Browse Tag by carbon
Matter and energy

Centralized vs. Point of Use Treatment


Drinking water treatment can be accomplished either in centralized water treatment facilities or at individual homes or businesses.

In large cities, water treatment facilities treat large volumes of water intended for residential, business, and industrial uses. While the technologies may be fairly standard, such a system may have a host of infrastructure, such as filters, chemical storage, pumps, piping, valves, electrical equipment, and instrumentation. Initial cost is typically high. They may also require water source development, construction of infrastructure, and adoption of a system to distribute the water to consumers. In most developing countries, these systems may be financially out of reach for smaller or poorer communities.

Smaller communities can reduce costs by using pre-engineered “package plants.” Most package plants designed to provide water filtration are typically not equipped for disinfection, corrosion control, or adsorption of organic contaminants by granular activated carbon.

Where community treatment plants are not available or are not trustworthy, water treatment becomes a more individual choice. Point-of-use and point-of-entry water treatment systems are widely used in individual homes and businesses. In poorer areas, where there are significant deficiencies in financial resources and technical skills, point-of-use and point-of-entry may be the only treatment options. Point-of-use systems are typically installed where water is used for drinking and cooking, such as on the kitchen faucet. Point-of-entry systems, in contrast, are installed where water enters a building and treat all water to be used for any purpose at that location. Systems exist that can treat a number of contaminants including primarily aesthetic concerns (e.g., color and odor).

Matter and energy

Vapor Phase Granular Activated Carbon

granullar activated charcoal

Vapor phase Granular Activated Charcoal (GAC) is a treatment technology that removes contaminants from air. Contaminated air is passed through one or more vessels containing GAC. Contaminants stay onto the surfaces of the activated carbon grains. The thermal processing of carbon, often from coconut shells, creates small porous particles with a large internal surface area. This processing activates the carbon. The activated carbon attracts and adsorbs organic molecules as well as certain metal and inorganic molecules. When the concentration of contaminants in the vapor exceeds a certain level, the carbon must be replaced.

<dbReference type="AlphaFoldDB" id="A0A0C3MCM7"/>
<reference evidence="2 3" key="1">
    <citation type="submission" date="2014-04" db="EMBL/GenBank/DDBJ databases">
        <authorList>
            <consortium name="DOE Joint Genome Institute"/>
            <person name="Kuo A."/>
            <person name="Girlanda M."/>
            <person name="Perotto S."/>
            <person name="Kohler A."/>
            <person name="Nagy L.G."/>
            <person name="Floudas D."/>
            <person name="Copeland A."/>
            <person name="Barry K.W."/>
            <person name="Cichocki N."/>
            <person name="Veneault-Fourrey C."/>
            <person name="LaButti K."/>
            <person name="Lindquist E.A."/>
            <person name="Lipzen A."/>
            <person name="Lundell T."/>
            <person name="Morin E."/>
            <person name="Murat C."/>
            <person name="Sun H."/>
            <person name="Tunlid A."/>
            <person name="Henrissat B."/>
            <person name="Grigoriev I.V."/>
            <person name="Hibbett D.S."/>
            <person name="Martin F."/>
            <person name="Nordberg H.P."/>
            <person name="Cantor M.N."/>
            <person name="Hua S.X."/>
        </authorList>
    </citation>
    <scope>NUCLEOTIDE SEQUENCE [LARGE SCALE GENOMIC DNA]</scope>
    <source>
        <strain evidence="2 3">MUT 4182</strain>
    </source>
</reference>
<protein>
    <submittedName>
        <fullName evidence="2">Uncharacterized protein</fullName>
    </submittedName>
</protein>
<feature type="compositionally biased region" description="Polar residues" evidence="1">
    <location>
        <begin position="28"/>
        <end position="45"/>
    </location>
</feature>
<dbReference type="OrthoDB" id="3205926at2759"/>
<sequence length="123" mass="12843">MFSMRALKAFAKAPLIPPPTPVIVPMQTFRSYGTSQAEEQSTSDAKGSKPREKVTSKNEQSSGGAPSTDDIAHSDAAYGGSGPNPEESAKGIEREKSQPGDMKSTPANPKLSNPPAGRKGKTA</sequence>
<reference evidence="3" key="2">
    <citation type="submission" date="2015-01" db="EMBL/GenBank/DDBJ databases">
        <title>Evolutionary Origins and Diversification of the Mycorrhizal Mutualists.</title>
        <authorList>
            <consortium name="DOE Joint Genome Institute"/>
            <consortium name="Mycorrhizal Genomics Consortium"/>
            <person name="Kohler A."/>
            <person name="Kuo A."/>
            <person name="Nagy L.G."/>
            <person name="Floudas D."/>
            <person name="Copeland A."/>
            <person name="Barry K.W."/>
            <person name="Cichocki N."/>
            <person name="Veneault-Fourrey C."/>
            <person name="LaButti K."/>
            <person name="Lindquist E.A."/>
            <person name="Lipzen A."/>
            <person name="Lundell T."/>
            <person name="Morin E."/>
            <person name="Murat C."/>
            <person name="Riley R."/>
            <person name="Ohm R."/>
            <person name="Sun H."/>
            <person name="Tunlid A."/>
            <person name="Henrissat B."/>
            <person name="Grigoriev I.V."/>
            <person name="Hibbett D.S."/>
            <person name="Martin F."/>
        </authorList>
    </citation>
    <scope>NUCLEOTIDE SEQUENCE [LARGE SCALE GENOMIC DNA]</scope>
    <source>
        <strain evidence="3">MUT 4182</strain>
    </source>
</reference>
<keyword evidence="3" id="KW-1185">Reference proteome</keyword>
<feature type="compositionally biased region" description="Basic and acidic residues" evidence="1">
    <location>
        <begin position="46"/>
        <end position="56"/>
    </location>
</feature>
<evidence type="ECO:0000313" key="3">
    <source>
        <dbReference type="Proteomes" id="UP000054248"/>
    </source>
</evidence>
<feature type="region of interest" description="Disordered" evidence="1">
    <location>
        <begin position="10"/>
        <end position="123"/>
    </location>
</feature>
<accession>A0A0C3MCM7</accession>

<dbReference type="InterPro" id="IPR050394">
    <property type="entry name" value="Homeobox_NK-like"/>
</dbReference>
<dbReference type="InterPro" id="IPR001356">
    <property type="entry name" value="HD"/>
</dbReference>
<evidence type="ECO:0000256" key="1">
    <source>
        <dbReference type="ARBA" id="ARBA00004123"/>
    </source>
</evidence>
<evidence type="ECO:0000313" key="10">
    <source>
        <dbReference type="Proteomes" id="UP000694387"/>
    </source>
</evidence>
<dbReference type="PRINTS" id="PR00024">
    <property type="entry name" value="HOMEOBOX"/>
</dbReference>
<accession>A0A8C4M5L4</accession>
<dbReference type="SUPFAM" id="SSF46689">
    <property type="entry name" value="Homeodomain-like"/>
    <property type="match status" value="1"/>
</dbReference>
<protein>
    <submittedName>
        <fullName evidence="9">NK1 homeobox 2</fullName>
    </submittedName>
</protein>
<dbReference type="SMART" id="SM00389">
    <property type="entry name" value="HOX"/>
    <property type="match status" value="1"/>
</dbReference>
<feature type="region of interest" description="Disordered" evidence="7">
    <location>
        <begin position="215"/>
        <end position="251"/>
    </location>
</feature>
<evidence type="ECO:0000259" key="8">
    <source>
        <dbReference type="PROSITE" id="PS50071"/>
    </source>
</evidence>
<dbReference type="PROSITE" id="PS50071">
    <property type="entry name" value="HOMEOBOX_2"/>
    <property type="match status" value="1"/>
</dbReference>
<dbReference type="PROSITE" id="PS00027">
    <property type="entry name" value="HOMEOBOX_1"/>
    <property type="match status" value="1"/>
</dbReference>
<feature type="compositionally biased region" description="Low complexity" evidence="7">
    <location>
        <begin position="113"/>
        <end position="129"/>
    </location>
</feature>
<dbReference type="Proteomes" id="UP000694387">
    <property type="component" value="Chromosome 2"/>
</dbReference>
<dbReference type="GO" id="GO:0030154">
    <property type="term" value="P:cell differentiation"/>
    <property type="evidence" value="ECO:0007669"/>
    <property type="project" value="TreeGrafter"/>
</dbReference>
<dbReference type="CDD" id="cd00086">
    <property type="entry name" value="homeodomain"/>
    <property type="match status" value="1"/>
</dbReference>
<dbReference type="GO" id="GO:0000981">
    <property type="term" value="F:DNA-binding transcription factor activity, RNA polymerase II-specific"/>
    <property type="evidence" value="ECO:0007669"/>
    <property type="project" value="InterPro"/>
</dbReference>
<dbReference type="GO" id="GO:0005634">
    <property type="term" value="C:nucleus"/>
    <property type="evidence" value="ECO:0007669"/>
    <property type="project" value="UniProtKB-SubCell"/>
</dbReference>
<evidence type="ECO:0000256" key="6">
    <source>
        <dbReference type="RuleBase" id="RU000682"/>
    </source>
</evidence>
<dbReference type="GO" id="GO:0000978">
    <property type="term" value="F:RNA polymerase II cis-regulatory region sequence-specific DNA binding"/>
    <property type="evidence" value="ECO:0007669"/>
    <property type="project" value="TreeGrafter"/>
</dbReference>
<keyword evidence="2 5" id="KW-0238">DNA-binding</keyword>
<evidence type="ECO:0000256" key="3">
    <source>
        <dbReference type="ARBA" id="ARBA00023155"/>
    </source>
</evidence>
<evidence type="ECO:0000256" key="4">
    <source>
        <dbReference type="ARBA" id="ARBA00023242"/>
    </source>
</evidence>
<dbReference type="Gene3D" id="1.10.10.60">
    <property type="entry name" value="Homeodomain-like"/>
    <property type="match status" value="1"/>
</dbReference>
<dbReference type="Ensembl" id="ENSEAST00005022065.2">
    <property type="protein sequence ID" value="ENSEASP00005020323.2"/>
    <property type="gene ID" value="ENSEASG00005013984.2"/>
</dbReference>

Limitations and Concerns

  • Some degradation products such as vinyl chloride and smaller molecules are not sorbed well, and consequently must be monitored carefully.
  • All spent carbon eventually needs to be disposed in landfills or regenerated. There are few regeneration facilities.
  • The carbon used for some contaminants (g.,metals) can not be regenerated.
  • Relative humidity greater than 50% can reduce carbon capacity
  • Some compounds, such as ketones, may cause carbon bed fires because they release heat upon adsorption.



This technology is used to treat off-gas contaminats with VOCs and some fuels.

Matter and energy

What else can we do with coconut shells? Activated carbon.


We all like coconuts. But how much do we know about its shells? They are indeed biomass waste and if treated properly, can be very sustainable products.